WASHINGTON — The Municipal Securities Rulemaking Board Wednesday filed changes with the Securities and Exchange Commission on a controversial proposal that would dictate the priority of retail and other customer orders in primary offerings, as well as dealers’ related record-keeping responsibilities.
As expected, the changes are in line with the original, comprehensive proposal the MSRB floated last November rather than a significantly pared-down version it agreed to in the spring, though the board made some small technical changes.
The board is moving forward with the set of rule changes at the insistence of SEC officials and over the objections of dealers.
The proposal aims to increase the distribution of new-issue bonds by requiring a managing underwriter in a primary offering to give priority to customer orders over orders for its own account, affiliated accounts, or the accounts of other members of the syndicate, unless it reached some other agreement with the issuer.
Among the technical changes, the board clarified that record-keeping requirements related to deviations from customer priority provisions would apply to both sole underwriters and syndicate managers.
“We have been working on this important investor protection rule for some time and are pleased that we have agreement on how dealers distribute new issues,” MSRB executive director Lynnette Hotchkiss said in a statement.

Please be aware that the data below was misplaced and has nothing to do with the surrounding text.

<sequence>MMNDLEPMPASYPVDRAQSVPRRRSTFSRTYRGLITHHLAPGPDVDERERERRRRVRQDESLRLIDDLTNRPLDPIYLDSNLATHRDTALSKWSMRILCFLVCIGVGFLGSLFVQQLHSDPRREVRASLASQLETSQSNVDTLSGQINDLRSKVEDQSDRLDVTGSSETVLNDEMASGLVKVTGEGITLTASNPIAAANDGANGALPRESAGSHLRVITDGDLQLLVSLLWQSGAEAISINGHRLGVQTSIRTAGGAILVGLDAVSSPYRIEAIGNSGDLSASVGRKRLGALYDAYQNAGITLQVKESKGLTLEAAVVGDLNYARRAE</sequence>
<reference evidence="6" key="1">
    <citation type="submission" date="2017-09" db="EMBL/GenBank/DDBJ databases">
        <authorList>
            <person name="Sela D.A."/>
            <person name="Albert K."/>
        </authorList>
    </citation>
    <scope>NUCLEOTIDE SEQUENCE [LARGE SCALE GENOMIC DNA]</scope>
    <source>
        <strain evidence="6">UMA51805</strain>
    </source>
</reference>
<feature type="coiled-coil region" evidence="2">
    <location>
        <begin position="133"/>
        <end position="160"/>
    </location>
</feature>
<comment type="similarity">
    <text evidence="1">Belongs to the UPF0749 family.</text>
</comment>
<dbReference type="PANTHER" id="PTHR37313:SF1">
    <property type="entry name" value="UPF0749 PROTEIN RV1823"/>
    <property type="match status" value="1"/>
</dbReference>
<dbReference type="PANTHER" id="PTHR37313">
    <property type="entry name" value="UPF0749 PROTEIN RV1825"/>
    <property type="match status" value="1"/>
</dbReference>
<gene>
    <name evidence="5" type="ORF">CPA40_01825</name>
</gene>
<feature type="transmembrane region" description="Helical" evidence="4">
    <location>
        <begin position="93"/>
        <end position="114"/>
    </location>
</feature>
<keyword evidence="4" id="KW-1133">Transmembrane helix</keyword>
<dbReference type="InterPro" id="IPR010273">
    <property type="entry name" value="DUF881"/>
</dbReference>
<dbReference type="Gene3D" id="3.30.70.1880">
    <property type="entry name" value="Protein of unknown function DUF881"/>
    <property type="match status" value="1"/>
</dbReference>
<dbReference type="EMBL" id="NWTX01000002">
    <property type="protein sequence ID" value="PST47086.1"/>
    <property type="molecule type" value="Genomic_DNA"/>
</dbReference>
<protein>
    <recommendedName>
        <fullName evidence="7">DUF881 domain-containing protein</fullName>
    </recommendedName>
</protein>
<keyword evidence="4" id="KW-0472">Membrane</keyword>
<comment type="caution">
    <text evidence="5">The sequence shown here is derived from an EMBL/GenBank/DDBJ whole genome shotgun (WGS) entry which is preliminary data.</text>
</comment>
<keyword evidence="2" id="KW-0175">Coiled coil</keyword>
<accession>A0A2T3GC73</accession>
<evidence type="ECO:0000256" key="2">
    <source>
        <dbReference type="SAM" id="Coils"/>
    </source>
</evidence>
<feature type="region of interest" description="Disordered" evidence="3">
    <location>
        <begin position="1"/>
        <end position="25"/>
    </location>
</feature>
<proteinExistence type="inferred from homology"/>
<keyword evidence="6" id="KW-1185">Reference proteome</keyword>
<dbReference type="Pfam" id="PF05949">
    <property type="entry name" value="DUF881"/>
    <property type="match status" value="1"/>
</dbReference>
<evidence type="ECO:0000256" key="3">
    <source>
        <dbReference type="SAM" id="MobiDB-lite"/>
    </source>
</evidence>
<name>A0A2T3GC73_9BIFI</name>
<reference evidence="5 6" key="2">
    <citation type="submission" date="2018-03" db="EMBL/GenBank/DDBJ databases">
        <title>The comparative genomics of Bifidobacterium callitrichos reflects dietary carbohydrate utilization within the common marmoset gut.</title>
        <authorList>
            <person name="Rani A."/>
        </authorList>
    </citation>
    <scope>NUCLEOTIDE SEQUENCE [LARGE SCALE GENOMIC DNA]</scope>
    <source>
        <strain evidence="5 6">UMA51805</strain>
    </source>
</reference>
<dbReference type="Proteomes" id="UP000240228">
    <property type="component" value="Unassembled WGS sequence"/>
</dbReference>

“The changes we are making seek to address the interests of investors, and also of issuers, since dealers must now make sure they follow issuers’ wishes about distribution of bonds to individual investors.”
To provide dealers with time to comply with the changes, the board is proposing they become effective for new issues formally awarded to underwriters more than 60 days after SEC approval. It asked the SEC for expedited approval.
As with the MSRB’s original proposal floated Nov. 18, the board is seeking to amend its Rule G-11 on new-issue syndicate practices to require dealers to disclose whether orders are for their own or related accounts.
The proposal also alters Rule G-8 on books and records and Rule G-9 on the preservation of records to require that records be kept and retained for all primary offering orders — whether or not they are filled — for at least six years.
In addition, it would replace interpretive guidance on Rule G-17 on fair dealing published in 1987, prior to the proliferation of retail order periods, with new guidance to promote a fair distribution of new issues to customers.
Though the board voted in April to gut all but the record-keeping portions of the proposal, SEC staff insisted it move forward with the comprehensive proposal, market participants have said.
The bulk of the board’s 15-page filing with the SEC yesterday is devoted to refuting industry concerns about the November proposal, namely that it is confusing, duplicative, and would have detrimental effects on competition and higher borrower costs.